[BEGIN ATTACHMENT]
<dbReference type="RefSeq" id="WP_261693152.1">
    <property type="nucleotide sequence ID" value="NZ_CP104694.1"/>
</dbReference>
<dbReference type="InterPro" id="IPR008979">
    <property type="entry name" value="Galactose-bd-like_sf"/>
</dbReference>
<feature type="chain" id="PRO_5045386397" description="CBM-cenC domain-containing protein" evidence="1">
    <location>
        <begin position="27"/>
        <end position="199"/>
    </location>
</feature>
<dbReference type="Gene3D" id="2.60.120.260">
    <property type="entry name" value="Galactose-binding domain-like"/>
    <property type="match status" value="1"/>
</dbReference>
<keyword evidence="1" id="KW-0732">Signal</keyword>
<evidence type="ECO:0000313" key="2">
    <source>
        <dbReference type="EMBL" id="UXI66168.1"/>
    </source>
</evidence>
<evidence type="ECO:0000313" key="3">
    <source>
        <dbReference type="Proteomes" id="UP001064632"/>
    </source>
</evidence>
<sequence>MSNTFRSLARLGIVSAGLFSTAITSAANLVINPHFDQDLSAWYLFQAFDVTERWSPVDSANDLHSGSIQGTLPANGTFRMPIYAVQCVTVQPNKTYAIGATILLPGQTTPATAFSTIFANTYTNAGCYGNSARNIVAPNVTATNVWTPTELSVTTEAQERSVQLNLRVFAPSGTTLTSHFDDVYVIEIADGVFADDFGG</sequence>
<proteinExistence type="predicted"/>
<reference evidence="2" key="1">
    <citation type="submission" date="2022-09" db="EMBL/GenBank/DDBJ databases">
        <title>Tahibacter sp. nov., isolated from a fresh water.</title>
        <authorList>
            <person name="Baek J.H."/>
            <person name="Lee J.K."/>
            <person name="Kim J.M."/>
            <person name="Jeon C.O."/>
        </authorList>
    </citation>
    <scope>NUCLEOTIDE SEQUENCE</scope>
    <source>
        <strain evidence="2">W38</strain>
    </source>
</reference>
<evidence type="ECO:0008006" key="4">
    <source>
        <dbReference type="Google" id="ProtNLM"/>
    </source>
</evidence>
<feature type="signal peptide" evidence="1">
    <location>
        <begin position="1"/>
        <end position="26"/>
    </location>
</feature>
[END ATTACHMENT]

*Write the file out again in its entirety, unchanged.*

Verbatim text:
<dbReference type="RefSeq" id="WP_261693152.1">
    <property type="nucleotide sequence ID" value="NZ_CP104694.1"/>
</dbReference>
<dbReference type="InterPro" id="IPR008979">
    <property type="entry name" value="Galactose-bd-like_sf"/>
</dbReference>
<feature type="chain" id="PRO_5045386397" description="CBM-cenC domain-containing protein" evidence="1">
    <location>
        <begin position="27"/>
        <end position="199"/>
    </location>
</feature>
<dbReference type="Gene3D" id="2.60.120.260">
    <property type="entry name" value="Galactose-binding domain-like"/>
    <property type="match status" value="1"/>
</dbReference>
<keyword evidence="1" id="KW-0732">Signal</keyword>
<evidence type="ECO:0000313" key="2">
    <source>
        <dbReference type="EMBL" id="UXI66168.1"/>
    </source>
</evidence>
<evidence type="ECO:0000313" key="3">
    <source>
        <dbReference type="Proteomes" id="UP001064632"/>
    </source>
</evidence>
<sequence>MSNTFRSLARLGIVSAGLFSTAITSAANLVINPHFDQDLSAWYLFQAFDVTERWSPVDSANDLHSGSIQGTLPANGTFRMPIYAVQCVTVQPNKTYAIGATILLPGQTTPATAFSTIFANTYTNAGCYGNSARNIVAPNVTATNVWTPTELSVTTEAQERSVQLNLRVFAPSGTTLTSHFDDVYVIEIADGVFADDFGG</sequence>
<proteinExistence type="predicted"/>
<reference evidence="2" key="1">
    <citation type="submission" date="2022-09" db="EMBL/GenBank/DDBJ databases">
        <title>Tahibacter sp. nov., isolated from a fresh water.</title>
        <authorList>
            <person name="Baek J.H."/>
            <person name="Lee J.K."/>
            <person name="Kim J.M."/>
            <person name="Jeon C.O."/>
        </authorList>
    </citation>
    <scope>NUCLEOTIDE SEQUENCE</scope>
    <source>
        <strain evidence="2">W38</strain>
    </source>
</reference>
<evidence type="ECO:0008006" key="4">
    <source>
        <dbReference type="Google" id="ProtNLM"/>
    </source>
</evidence>
<feature type="signal peptide" evidence="1">
    <location>
        <begin position="1"/>
        <end position="26"/>
    </location>
</feature>